Rule 9(b) requires plaintiffs to plead the circumstances of fraud with particularity. Seville Indus. Machinery Corp. v. Southmost Machinery Corp., 742 F.2d 786, 791 (3d Cir. 1984). Despite this, an approach focusing exclusively on the "particularity" language of the rule is too narrow because it ignores the contemplated flexibility and simplicity inherent in the pleading system adopted by the Federal Rules. Id. Plaintiffs do not have to make allegations of date, place, or time to satisfy the notice aspect of the Rule 9(b) requirement, but may "use alternative means of injecting precision and some measure of substantiation into their allegations of fraud." Id. (holding that an attached detailed list identifying the machines which were the subject of the alleged fraudulent transactions was an adequate alternative means to satisfy Rule 9(b)). The complaint also must include allegations detailing who made the misrepresentation, to whom, and the general content of the misrepresentation. Lum v. Bank of America, 361 F.3d 217, 227 (3d Cir. 2004). (Doc. No. 80 at 20-21.)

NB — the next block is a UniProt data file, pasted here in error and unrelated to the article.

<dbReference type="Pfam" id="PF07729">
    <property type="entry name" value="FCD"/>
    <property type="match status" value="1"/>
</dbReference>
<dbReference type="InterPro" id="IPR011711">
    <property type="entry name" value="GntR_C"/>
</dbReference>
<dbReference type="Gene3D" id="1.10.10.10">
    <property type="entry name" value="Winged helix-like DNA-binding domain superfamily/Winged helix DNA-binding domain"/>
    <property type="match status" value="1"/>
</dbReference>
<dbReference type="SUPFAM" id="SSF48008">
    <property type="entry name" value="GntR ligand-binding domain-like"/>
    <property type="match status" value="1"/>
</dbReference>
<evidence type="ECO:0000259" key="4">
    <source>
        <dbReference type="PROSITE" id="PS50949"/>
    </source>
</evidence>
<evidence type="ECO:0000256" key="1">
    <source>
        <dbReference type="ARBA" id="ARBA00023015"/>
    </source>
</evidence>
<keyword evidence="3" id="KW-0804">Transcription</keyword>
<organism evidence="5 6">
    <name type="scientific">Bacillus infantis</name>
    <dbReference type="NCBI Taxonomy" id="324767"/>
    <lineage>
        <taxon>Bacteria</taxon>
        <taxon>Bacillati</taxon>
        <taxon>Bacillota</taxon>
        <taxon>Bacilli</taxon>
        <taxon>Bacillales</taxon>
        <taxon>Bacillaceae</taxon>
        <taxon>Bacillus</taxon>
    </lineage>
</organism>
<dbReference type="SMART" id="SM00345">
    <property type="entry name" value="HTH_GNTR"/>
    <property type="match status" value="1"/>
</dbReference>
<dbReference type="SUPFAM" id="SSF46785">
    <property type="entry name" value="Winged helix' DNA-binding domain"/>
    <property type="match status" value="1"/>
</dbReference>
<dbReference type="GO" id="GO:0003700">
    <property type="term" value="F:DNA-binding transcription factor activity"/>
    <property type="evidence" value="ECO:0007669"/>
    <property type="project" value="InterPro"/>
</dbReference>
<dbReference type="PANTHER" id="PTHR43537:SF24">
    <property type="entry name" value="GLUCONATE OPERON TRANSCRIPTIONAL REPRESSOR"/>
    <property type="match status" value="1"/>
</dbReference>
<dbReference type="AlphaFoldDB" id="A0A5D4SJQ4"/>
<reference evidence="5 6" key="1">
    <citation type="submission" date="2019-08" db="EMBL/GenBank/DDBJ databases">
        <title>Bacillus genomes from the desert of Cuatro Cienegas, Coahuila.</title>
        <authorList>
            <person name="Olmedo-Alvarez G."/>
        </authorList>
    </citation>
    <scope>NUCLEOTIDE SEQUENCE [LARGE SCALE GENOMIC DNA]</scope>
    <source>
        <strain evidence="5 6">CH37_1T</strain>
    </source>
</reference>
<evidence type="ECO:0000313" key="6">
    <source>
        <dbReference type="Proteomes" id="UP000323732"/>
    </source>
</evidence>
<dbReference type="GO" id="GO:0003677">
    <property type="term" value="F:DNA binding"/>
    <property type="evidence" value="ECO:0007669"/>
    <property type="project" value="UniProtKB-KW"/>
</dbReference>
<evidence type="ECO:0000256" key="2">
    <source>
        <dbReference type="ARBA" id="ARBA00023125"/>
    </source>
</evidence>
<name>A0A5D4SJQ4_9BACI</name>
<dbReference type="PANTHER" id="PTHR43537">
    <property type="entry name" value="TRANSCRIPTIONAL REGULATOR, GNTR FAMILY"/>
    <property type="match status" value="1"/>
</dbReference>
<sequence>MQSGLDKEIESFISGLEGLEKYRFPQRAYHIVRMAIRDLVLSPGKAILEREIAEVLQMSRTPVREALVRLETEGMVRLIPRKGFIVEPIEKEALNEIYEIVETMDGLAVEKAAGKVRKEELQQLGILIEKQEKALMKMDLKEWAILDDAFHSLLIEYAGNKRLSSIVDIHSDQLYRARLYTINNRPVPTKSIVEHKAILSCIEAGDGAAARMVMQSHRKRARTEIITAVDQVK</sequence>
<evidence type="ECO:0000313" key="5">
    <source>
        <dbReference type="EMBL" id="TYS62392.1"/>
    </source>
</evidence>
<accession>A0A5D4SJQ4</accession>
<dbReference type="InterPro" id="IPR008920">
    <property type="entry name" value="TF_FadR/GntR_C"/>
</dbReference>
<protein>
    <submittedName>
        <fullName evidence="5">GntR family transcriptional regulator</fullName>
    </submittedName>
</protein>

The Court finds that the PAC meets the higher pleading standard of Rule 9(b). A problem with the original complaint is that a large portion of the alleged events and misrepresentations had no corresponding date, time, place, or context. (Doc. No. 80 at 22.) The PAC addresses these deficiencies adequately, providing particularized information about the dates, times, and context of the significant events and misrepresentations in the allegations. (Doc. No. 91-2 ¶¶ 8, 10, 11, 12, 13.)

Another significant problem with the original complaint was that all AmerUs Entities were grouped together as "Insurance Company," without any explanation as to how the entities related to each other or the claims for relief. (Doc. No. 80 at 21.) As the AmerUs Entities point out, the PAC still lumps AmerUs Life and Indianapolis Life together. (Doc. No. 94 at 15.) Given the additional specificity in the PAC, however, the Court assumes that these related corporations can adequately sort out their own involvement in the alleged events and prepare a defense such that the purposes behind Rule 9(b) are satisfied. See Jepson, Inc. v. Makita Corp., 34 F.3d 1321, 1329 (7th Cir. 1994).